Film Review: Out of the Ashes

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The Cricket World Cup is well underway in South Asia with the top countries racking up runs and wickets for fun. Away from the excitement, spare a thought for a smaller nation that didn’t quite make it to the party.

Recently released on DVD, Out of the Ashes charts the rise of the Afghan Cricket Team during their ambitious attempts to qualify for the ICC showpiece. Their tale may be played out against a war-torn country in turmoil, but it manages to show a different side of Afghanistan too.

Nevertheless, the reality of conflict is never too far away. While the Afghan Cricket Federation chief talks passionately about sport’s ability to promote peace, an armed guard fidgets nervously in the background.

Afghan cricketers are the true definition of underdogs and their facilities would shock even the most uncultured of English village sloggers. Their national cricket academy is a sparsely-turfed compound while the newly refurbished stadium looks ready to be pulled down again.

The Afghanis face plenty of other hurdles, including a widespread lack of belief. Even the British embassy diplomat there to support cricket development struggles to contain his patronising giggles when discussing the team’s chances.

Undeterred, the squad travels to the likes of Tanzania and Argentina in their qualification quest. The change in conditions is stark. Jersey’s lush green cricket fields and rainy climate welcome them on their first qualifying trip. However, the players seem more interested in the quality of food and the way the girls dress.

The width of the cultural gap is best captured in a scene at the team’s hotel. A group of players peer into the entertainment room, to be met with the sight of a troupe of grannies line dancing along to Is This the Way to Amarillo.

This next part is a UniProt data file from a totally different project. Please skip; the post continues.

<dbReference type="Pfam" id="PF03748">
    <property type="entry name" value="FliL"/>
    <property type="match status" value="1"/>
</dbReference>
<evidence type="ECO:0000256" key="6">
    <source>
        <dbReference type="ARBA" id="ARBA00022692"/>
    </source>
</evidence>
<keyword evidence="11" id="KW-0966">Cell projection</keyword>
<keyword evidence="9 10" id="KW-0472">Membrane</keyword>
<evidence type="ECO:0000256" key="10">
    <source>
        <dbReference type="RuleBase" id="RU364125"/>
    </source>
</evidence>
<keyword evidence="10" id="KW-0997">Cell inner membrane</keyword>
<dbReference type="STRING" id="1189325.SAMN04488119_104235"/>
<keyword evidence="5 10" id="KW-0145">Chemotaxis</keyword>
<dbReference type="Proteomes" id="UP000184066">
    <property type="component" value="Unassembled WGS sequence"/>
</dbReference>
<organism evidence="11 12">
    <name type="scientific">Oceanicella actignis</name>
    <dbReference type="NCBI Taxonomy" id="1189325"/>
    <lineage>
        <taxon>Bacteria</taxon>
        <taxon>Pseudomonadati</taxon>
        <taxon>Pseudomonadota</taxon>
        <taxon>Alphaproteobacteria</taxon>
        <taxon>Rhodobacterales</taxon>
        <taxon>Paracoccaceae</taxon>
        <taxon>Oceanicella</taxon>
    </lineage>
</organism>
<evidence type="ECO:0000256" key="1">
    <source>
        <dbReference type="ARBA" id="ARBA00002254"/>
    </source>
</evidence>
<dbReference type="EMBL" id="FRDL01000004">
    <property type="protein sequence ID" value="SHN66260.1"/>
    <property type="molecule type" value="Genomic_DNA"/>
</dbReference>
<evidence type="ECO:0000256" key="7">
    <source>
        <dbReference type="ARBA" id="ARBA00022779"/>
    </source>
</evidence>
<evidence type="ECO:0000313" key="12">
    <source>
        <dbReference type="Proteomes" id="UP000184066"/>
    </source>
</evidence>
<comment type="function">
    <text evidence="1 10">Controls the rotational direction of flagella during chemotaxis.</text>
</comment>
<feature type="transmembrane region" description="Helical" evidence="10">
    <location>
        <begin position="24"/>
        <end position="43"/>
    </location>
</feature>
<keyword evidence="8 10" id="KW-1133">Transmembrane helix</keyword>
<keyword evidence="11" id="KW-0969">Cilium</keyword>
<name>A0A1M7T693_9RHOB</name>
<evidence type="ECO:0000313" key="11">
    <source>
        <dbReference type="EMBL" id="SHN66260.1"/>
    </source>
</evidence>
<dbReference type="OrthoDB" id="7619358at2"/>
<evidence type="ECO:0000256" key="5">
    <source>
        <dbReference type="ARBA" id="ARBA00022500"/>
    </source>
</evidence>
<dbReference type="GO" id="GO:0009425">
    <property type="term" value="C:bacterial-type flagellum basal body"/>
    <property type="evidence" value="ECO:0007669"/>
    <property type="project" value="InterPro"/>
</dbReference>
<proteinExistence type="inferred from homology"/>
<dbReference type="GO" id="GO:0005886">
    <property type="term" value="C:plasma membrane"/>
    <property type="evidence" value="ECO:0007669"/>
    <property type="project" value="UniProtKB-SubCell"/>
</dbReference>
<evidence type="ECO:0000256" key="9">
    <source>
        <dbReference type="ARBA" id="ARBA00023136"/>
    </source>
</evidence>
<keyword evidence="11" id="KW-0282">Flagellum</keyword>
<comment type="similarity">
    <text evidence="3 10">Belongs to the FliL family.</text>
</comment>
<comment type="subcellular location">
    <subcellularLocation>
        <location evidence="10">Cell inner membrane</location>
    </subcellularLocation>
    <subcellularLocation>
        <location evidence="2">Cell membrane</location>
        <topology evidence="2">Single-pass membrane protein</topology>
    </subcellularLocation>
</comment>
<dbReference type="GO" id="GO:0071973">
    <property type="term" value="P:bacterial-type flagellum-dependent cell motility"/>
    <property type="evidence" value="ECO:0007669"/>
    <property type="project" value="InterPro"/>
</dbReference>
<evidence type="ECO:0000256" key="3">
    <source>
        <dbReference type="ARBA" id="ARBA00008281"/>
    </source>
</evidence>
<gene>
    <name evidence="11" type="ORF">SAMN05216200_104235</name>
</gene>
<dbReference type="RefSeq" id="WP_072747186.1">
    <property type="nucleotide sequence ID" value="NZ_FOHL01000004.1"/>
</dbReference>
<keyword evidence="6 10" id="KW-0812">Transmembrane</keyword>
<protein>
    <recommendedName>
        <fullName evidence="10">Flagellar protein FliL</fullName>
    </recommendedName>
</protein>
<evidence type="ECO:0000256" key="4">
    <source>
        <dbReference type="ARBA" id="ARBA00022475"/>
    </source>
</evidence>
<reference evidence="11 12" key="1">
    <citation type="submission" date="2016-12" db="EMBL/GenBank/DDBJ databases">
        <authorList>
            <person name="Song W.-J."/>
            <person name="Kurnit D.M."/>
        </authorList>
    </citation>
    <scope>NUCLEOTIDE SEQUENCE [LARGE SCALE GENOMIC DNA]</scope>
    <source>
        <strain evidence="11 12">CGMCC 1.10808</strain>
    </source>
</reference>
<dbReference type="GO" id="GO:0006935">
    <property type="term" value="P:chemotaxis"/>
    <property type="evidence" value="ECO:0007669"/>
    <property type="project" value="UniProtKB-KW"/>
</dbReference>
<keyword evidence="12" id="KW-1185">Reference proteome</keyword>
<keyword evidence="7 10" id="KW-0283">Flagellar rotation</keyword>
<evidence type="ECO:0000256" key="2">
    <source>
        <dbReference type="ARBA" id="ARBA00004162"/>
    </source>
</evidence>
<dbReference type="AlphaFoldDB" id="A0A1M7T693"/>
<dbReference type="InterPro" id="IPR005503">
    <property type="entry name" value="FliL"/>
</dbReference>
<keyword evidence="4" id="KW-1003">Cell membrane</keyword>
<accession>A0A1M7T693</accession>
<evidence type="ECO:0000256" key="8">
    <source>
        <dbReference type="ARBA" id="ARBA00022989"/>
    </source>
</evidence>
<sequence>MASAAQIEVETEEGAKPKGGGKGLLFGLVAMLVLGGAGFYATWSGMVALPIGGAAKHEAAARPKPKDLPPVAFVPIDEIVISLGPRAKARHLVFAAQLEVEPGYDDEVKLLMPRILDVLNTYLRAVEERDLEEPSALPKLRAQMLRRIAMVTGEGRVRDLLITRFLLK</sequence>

Meanwhile the players celebrate wins with traditional dance and swimming in the sea for the first time in their lives. There isn’t a glass of champagne or a nightclub in sight. While the film documents the squad’s sensational journey efficiently, it leaves you itching to learn more about the personal lives of the characters involved.

The fleeting glimpses into the stories of cricketing refugee camps are fascinating and one scene where a player talks about his travels is particularly touching:

“Being in the West is OK but I quickly tire of it. Even if it’s a beautiful place, you don’t have your family there.”

Match footage is cleverly condensed to create a sense of drama in each game, although this perhaps overlooks some of the sport’s nuances. On the face of it, Out of the Ashes is a tale of Afghan cricket’s incredible adventure; yet it all pivots around one man – Taj Malik. The coach is the star of the show, his journey inseparable from that of his team.

Malik began playing cricket in refugee camps along with brothers Hasti and Karim, who both star for the national side. He treats the rest of the squad as family too. The coach’s enthusiasm shines through as he encounters a full range of emotions. From joy at wins through to despair in defeat, his pride in the team and his own role is ever-present.

Malik is eternally optimistic and his cheeriness at the airport is charming. He chats to everyone he meets like an excited schoolboy, eagerly asking them how they are and where they are from. Even after a period of isolation following his sacking, the filmmakers catch up with Malik’s attempts to remain part of the journey.

Captured huddled over a computer in a hotel room, he casts a lone figure following a qualifier against Uganda. Malik even tunes into the BBC on his battered old radio when his laptop packs up before the crucial game with Canada.

The film ends with a couple of unexpected and satisfying twists and overall it tells an inspirational and poignant story well.  Possibly the best summary of the team’s remarkable achievement though comes from Malik’s older brother Hasti:

“Today we brought Afghan cricket from the refugee camps to international recognition. What about that then!”

DIRECTORS: Tim Albone, Lucy Martens and Leslie Knott (co-director)

WRITER: Tim Albone

CLASSIFICATION: UK: 15

RELEASE DATE (DVD): 14/02/2011

RUN TIME: 86 min

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About James Corke

James completed a Certificate of Higher Education in Journalism at Birkbeck, University of London. He has built a solid portfolio of feature articles and commentaries largely focused on arts, culture and sport at People with Voices, and has also freelanced at the BBC’s Match of the Day magazine.

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